The NHTSA has long lagged behind the IIHS in terms of innovative new ways to enhance the safety of vehicles in an accident. While the IIHS has consistently strived to expose the weakest parts of cars during a collision, like the frustrating small-overlap collision, and educate manufacturers on how to fix them, the NHTSA hasn’t made many impactful changes since launching its five-star system in 1978. Today, however, Bloomberg has learned that the NHTSA will shake up its testing processes by including rear-seat safety for the first time.
For years, front-seat riders have gotten all of the attention with the introduction of dual airbags, seatbelt pretensioners, and more. Sadly, those in the rear seats haven’t seen many advancements to protect them. In fact, many of the advancements designed to protect front-seat occupants may actually contribute to additional rear-seat injuries and deaths, like the rear crumple zone that can actually force the rear seat forward in a rear-end collision and collapsing front seats that can hit the person seated behind it.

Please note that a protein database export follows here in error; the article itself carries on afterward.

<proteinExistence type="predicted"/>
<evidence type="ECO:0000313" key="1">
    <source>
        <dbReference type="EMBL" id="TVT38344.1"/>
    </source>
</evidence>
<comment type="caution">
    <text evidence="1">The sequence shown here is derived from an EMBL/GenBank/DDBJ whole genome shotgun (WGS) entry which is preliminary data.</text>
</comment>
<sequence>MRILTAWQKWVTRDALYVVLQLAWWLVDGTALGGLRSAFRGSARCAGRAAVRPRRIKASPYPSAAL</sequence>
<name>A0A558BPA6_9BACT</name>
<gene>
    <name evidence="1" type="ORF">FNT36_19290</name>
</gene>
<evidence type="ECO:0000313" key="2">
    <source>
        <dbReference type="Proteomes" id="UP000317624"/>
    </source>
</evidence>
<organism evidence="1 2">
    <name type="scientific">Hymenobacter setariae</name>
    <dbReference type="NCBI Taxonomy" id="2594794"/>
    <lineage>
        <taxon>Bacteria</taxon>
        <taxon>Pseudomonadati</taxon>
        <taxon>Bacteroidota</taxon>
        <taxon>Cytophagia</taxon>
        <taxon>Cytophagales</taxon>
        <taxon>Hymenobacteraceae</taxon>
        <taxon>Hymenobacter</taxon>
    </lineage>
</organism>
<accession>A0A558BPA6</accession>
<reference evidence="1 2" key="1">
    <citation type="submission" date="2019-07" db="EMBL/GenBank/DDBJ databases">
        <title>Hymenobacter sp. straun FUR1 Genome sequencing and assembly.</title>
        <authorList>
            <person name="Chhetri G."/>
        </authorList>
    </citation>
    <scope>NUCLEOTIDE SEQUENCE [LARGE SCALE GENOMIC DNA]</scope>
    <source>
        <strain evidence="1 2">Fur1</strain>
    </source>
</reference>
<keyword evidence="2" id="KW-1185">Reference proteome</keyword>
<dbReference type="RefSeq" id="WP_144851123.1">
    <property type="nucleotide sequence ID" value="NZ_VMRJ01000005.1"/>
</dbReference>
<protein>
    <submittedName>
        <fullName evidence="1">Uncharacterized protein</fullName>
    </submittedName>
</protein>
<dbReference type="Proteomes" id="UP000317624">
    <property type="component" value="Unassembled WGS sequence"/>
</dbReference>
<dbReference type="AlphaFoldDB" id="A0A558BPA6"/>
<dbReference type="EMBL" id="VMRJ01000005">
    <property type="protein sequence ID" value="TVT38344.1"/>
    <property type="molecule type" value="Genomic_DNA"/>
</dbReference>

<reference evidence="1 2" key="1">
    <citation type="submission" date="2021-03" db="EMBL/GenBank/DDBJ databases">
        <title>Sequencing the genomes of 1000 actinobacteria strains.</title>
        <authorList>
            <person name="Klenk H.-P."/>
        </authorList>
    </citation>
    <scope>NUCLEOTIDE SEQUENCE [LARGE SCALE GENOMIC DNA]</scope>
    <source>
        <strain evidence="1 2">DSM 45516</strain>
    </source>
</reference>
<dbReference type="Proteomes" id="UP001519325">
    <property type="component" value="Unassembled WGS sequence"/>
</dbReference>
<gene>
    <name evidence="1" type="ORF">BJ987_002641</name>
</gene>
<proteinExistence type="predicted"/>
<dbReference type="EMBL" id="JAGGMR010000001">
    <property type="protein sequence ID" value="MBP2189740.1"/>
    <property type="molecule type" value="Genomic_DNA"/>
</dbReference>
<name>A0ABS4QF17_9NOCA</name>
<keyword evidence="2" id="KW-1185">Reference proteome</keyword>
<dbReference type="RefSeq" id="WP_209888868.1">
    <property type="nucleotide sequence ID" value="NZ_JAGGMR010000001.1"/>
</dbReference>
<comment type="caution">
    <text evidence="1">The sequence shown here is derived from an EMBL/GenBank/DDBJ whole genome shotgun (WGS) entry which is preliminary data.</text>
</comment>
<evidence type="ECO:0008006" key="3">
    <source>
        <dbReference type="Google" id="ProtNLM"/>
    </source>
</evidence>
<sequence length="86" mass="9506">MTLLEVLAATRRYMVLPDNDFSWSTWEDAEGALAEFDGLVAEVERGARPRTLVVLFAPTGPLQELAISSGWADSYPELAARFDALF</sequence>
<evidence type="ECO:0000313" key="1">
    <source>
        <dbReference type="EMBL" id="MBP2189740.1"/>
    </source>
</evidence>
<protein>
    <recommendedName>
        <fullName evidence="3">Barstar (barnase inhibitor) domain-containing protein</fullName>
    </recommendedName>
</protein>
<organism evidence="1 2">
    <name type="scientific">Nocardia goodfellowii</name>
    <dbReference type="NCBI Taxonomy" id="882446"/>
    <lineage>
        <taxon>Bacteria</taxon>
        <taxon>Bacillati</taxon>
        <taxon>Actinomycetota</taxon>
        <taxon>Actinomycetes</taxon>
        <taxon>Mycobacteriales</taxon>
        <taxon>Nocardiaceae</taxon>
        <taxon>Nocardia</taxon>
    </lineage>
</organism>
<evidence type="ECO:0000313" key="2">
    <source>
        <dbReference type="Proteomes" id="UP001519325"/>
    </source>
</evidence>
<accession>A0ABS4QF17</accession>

Some of the advancements being talked about to help enhance rear-seat safety include seatbelt pretentioners, inflatable seatbelts, seatbelt alarms for the rear seats, stiffer front seats, and rear-seat frontal airbags. There are also the structural issues that need to be taken into consideration once the NHTSA releases this new wrinkle in its testing process in 2019.
We’ll continue monitoring the release of this new safety test and bring you more information about it as it becomes available.